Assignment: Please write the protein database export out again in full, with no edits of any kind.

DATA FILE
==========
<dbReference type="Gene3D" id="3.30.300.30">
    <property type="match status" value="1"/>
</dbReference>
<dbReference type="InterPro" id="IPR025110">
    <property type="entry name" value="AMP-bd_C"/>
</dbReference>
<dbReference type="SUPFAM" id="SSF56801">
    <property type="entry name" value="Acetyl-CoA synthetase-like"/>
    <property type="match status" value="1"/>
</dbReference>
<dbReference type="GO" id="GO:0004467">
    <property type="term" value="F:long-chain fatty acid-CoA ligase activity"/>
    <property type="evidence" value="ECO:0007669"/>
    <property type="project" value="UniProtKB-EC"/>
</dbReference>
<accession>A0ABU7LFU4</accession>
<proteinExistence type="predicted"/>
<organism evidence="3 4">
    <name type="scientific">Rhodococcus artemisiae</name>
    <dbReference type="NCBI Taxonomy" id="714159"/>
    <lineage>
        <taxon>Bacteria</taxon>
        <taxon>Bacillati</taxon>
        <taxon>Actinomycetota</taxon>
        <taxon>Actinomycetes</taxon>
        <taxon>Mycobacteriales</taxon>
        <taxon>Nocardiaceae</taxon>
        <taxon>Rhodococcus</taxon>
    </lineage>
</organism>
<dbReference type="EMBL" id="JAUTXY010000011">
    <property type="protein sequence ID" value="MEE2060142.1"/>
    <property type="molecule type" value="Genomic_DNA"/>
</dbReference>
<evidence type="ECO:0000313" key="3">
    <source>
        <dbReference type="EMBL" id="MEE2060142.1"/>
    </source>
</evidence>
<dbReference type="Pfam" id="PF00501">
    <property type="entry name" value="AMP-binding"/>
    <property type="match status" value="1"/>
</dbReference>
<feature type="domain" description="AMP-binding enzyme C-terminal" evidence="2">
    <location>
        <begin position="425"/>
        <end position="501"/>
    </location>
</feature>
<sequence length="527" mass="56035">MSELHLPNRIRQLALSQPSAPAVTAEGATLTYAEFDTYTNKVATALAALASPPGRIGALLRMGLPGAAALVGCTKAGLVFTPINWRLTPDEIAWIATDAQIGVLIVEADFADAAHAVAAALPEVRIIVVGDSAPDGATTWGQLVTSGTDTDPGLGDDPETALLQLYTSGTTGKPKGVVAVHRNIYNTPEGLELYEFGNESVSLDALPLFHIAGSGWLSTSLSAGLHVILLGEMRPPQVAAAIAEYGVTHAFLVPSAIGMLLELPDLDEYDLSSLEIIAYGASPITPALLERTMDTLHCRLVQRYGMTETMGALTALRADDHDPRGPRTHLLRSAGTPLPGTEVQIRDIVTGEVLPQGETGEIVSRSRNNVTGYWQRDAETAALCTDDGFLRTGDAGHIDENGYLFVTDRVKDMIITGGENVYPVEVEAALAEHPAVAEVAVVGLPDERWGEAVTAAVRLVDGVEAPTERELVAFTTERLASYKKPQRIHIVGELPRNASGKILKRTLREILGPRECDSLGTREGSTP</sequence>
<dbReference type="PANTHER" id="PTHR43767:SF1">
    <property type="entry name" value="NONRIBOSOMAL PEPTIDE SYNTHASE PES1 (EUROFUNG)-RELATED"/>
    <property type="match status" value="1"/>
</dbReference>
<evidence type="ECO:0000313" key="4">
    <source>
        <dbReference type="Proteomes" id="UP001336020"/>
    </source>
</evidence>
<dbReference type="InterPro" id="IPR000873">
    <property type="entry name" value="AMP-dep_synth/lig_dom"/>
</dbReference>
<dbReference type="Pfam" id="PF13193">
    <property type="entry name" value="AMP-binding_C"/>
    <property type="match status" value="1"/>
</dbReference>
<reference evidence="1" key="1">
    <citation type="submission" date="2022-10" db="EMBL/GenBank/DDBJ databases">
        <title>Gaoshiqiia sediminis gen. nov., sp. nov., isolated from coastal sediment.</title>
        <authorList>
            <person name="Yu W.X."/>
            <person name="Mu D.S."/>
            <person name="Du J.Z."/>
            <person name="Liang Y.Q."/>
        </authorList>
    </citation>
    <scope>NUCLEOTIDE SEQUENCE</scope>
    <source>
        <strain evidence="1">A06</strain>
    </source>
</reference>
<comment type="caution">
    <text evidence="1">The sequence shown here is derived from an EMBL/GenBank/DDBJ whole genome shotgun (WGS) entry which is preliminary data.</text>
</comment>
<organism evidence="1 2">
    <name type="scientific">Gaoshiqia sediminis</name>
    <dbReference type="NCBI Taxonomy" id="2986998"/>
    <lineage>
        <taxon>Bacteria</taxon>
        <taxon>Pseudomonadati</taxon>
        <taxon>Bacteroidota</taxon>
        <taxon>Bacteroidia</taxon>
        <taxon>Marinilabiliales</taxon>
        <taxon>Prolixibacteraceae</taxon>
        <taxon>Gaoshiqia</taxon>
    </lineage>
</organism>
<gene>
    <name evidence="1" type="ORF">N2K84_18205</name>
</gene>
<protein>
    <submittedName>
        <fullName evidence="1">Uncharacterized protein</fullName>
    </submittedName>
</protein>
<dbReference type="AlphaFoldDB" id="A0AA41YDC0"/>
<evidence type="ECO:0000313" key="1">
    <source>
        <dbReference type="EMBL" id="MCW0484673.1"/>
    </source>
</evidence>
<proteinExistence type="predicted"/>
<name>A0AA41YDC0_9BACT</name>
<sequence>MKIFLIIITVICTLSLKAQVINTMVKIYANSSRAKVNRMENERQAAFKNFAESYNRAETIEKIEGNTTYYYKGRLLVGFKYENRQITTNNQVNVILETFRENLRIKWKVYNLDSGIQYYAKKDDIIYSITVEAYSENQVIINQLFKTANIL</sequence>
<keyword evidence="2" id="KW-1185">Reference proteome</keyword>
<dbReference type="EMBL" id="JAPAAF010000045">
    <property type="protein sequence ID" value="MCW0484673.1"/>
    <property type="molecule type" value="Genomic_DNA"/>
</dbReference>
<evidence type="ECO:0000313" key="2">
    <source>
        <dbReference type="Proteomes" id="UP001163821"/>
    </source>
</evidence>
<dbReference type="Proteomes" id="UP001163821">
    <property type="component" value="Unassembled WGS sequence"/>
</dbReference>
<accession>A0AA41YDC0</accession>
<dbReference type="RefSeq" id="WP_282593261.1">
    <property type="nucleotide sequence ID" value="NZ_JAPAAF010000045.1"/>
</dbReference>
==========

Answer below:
<dbReference type="Gene3D" id="3.30.300.30">
    <property type="match status" value="1"/>
</dbReference>
<dbReference type="InterPro" id="IPR025110">
    <property type="entry name" value="AMP-bd_C"/>
</dbReference>
<dbReference type="SUPFAM" id="SSF56801">
    <property type="entry name" value="Acetyl-CoA synthetase-like"/>
    <property type="match status" value="1"/>
</dbReference>
<dbReference type="GO" id="GO:0004467">
    <property type="term" value="F:long-chain fatty acid-CoA ligase activity"/>
    <property type="evidence" value="ECO:0007669"/>
    <property type="project" value="UniProtKB-EC"/>
</dbReference>
<accession>A0ABU7LFU4</accession>
<proteinExistence type="predicted"/>
<organism evidence="3 4">
    <name type="scientific">Rhodococcus artemisiae</name>
    <dbReference type="NCBI Taxonomy" id="714159"/>
    <lineage>
        <taxon>Bacteria</taxon>
        <taxon>Bacillati</taxon>
        <taxon>Actinomycetota</taxon>
        <taxon>Actinomycetes</taxon>
        <taxon>Mycobacteriales</taxon>
        <taxon>Nocardiaceae</taxon>
        <taxon>Rhodococcus</taxon>
    </lineage>
</organism>
<dbReference type="EMBL" id="JAUTXY010000011">
    <property type="protein sequence ID" value="MEE2060142.1"/>
    <property type="molecule type" value="Genomic_DNA"/>
</dbReference>
<evidence type="ECO:0000313" key="3">
    <source>
        <dbReference type="EMBL" id="MEE2060142.1"/>
    </source>
</evidence>
<dbReference type="Pfam" id="PF00501">
    <property type="entry name" value="AMP-binding"/>
    <property type="match status" value="1"/>
</dbReference>
<feature type="domain" description="AMP-binding enzyme C-terminal" evidence="2">
    <location>
        <begin position="425"/>
        <end position="501"/>
    </location>
</feature>
<sequence length="527" mass="56035">MSELHLPNRIRQLALSQPSAPAVTAEGATLTYAEFDTYTNKVATALAALASPPGRIGALLRMGLPGAAALVGCTKAGLVFTPINWRLTPDEIAWIATDAQIGVLIVEADFADAAHAVAAALPEVRIIVVGDSAPDGATTWGQLVTSGTDTDPGLGDDPETALLQLYTSGTTGKPKGVVAVHRNIYNTPEGLELYEFGNESVSLDALPLFHIAGSGWLSTSLSAGLHVILLGEMRPPQVAAAIAEYGVTHAFLVPSAIGMLLELPDLDEYDLSSLEIIAYGASPITPALLERTMDTLHCRLVQRYGMTETMGALTALRADDHDPRGPRTHLLRSAGTPLPGTEVQIRDIVTGEVLPQGETGEIVSRSRNNVTGYWQRDAETAALCTDDGFLRTGDAGHIDENGYLFVTDRVKDMIITGGENVYPVEVEAALAEHPAVAEVAVVGLPDERWGEAVTAAVRLVDGVEAPTERELVAFTTERLASYKKPQRIHIVGELPRNASGKILKRTLREILGPRECDSLGTREGSTP</sequence>
<dbReference type="PANTHER" id="PTHR43767:SF1">
    <property type="entry name" value="NONRIBOSOMAL PEPTIDE SYNTHASE PES1 (EUROFUNG)-RELATED"/>
    <property type="match status" value="1"/>
</dbReference>
<evidence type="ECO:0000313" key="4">
    <source>
        <dbReference type="Proteomes" id="UP001336020"/>
    </source>
</evidence>
<dbReference type="InterPro" id="IPR000873">
    <property type="entry name" value="AMP-dep_synth/lig_dom"/>
</dbReference>
<dbReference type="Pfam" id="PF13193">
    <property type="entry name" value="AMP-binding_C"/>
    <property type="match status" value="1"/>
</dbReference>
<reference evidence="1" key="1">
    <citation type="submission" date="2022-10" db="EMBL/GenBank/DDBJ databases">
        <title>Gaoshiqiia sediminis gen. nov., sp. nov., isolated from coastal sediment.</title>
        <authorList>
            <person name="Yu W.X."/>
            <person name="Mu D.S."/>
            <person name="Du J.Z."/>
            <person name="Liang Y.Q."/>
        </authorList>
    </citation>
    <scope>NUCLEOTIDE SEQUENCE</scope>
    <source>
        <strain evidence="1">A06</strain>
    </source>
</reference>
<comment type="caution">
    <text evidence="1">The sequence shown here is derived from an EMBL/GenBank/DDBJ whole genome shotgun (WGS) entry which is preliminary data.</text>
</comment>
<organism evidence="1 2">
    <name type="scientific">Gaoshiqia sediminis</name>
    <dbReference type="NCBI Taxonomy" id="2986998"/>
    <lineage>
        <taxon>Bacteria</taxon>
        <taxon>Pseudomonadati</taxon>
        <taxon>Bacteroidota</taxon>
        <taxon>Bacteroidia</taxon>
        <taxon>Marinilabiliales</taxon>
        <taxon>Prolixibacteraceae</taxon>
        <taxon>Gaoshiqia</taxon>
    </lineage>
</organism>
<gene>
    <name evidence="1" type="ORF">N2K84_18205</name>
</gene>
<protein>
    <submittedName>
        <fullName evidence="1">Uncharacterized protein</fullName>
    </submittedName>
</protein>
<dbReference type="AlphaFoldDB" id="A0AA41YDC0"/>
<evidence type="ECO:0000313" key="1">
    <source>
        <dbReference type="EMBL" id="MCW0484673.1"/>
    </source>
</evidence>
<proteinExistence type="predicted"/>
<name>A0AA41YDC0_9BACT</name>
<sequence>MKIFLIIITVICTLSLKAQVINTMVKIYANSSRAKVNRMENERQAAFKNFAESYNRAETIEKIEGNTTYYYKGRLLVGFKYENRQITTNNQVNVILETFRENLRIKWKVYNLDSGIQYYAKKDDIIYSITVEAYSENQVIINQLFKTANIL</sequence>
<keyword evidence="2" id="KW-1185">Reference proteome</keyword>
<dbReference type="EMBL" id="JAPAAF010000045">
    <property type="protein sequence ID" value="MCW0484673.1"/>
    <property type="molecule type" value="Genomic_DNA"/>
</dbReference>
<evidence type="ECO:0000313" key="2">
    <source>
        <dbReference type="Proteomes" id="UP001163821"/>
    </source>
</evidence>
<dbReference type="Proteomes" id="UP001163821">
    <property type="component" value="Unassembled WGS sequence"/>
</dbReference>
<accession>A0AA41YDC0</accession>
<dbReference type="RefSeq" id="WP_282593261.1">
    <property type="nucleotide sequence ID" value="NZ_JAPAAF010000045.1"/>
</dbReference>